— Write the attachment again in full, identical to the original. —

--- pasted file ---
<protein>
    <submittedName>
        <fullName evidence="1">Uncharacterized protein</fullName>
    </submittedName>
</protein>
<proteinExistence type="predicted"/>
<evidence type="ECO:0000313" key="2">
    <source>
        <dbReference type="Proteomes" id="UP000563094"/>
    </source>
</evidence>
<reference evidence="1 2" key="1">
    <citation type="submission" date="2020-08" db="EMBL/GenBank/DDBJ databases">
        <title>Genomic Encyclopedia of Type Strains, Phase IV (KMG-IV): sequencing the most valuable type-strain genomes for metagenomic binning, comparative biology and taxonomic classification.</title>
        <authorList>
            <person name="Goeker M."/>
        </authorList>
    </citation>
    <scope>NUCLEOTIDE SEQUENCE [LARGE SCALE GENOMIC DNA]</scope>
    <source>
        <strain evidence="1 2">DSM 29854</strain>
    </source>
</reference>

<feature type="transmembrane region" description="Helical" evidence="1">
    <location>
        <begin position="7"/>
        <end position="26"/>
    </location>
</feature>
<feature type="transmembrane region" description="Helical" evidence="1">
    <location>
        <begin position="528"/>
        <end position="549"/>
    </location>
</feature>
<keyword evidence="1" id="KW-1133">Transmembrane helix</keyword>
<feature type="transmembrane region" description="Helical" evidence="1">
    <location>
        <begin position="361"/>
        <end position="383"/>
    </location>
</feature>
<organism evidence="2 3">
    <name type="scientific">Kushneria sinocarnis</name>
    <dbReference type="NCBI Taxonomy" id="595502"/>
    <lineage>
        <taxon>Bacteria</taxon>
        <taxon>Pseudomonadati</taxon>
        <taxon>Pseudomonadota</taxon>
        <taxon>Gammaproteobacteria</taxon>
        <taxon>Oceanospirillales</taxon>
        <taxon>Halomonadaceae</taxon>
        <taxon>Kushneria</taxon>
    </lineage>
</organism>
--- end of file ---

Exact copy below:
<protein>
    <submittedName>
        <fullName evidence="1">Uncharacterized protein</fullName>
    </submittedName>
</protein>
<proteinExistence type="predicted"/>
<evidence type="ECO:0000313" key="2">
    <source>
        <dbReference type="Proteomes" id="UP000563094"/>
    </source>
</evidence>
<reference evidence="1 2" key="1">
    <citation type="submission" date="2020-08" db="EMBL/GenBank/DDBJ databases">
        <title>Genomic Encyclopedia of Type Strains, Phase IV (KMG-IV): sequencing the most valuable type-strain genomes for metagenomic binning, comparative biology and taxonomic classification.</title>
        <authorList>
            <person name="Goeker M."/>
        </authorList>
    </citation>
    <scope>NUCLEOTIDE SEQUENCE [LARGE SCALE GENOMIC DNA]</scope>
    <source>
        <strain evidence="1 2">DSM 29854</strain>
    </source>
</reference>

<feature type="transmembrane region" description="Helical" evidence="1">
    <location>
        <begin position="7"/>
        <end position="26"/>
    </location>
</feature>
<feature type="transmembrane region" description="Helical" evidence="1">
    <location>
        <begin position="528"/>
        <end position="549"/>
    </location>
</feature>
<keyword evidence="1" id="KW-1133">Transmembrane helix</keyword>
<feature type="transmembrane region" description="Helical" evidence="1">
    <location>
        <begin position="361"/>
        <end position="383"/>
    </location>
</feature>
<organism evidence="2 3">
    <name type="scientific">Kushneria sinocarnis</name>
    <dbReference type="NCBI Taxonomy" id="595502"/>
    <lineage>
        <taxon>Bacteria</taxon>
        <taxon>Pseudomonadati</taxon>
        <taxon>Pseudomonadota</taxon>
        <taxon>Gammaproteobacteria</taxon>
        <taxon>Oceanospirillales</taxon>
        <taxon>Halomonadaceae</taxon>
        <taxon>Kushneria</taxon>
    </lineage>
</organism>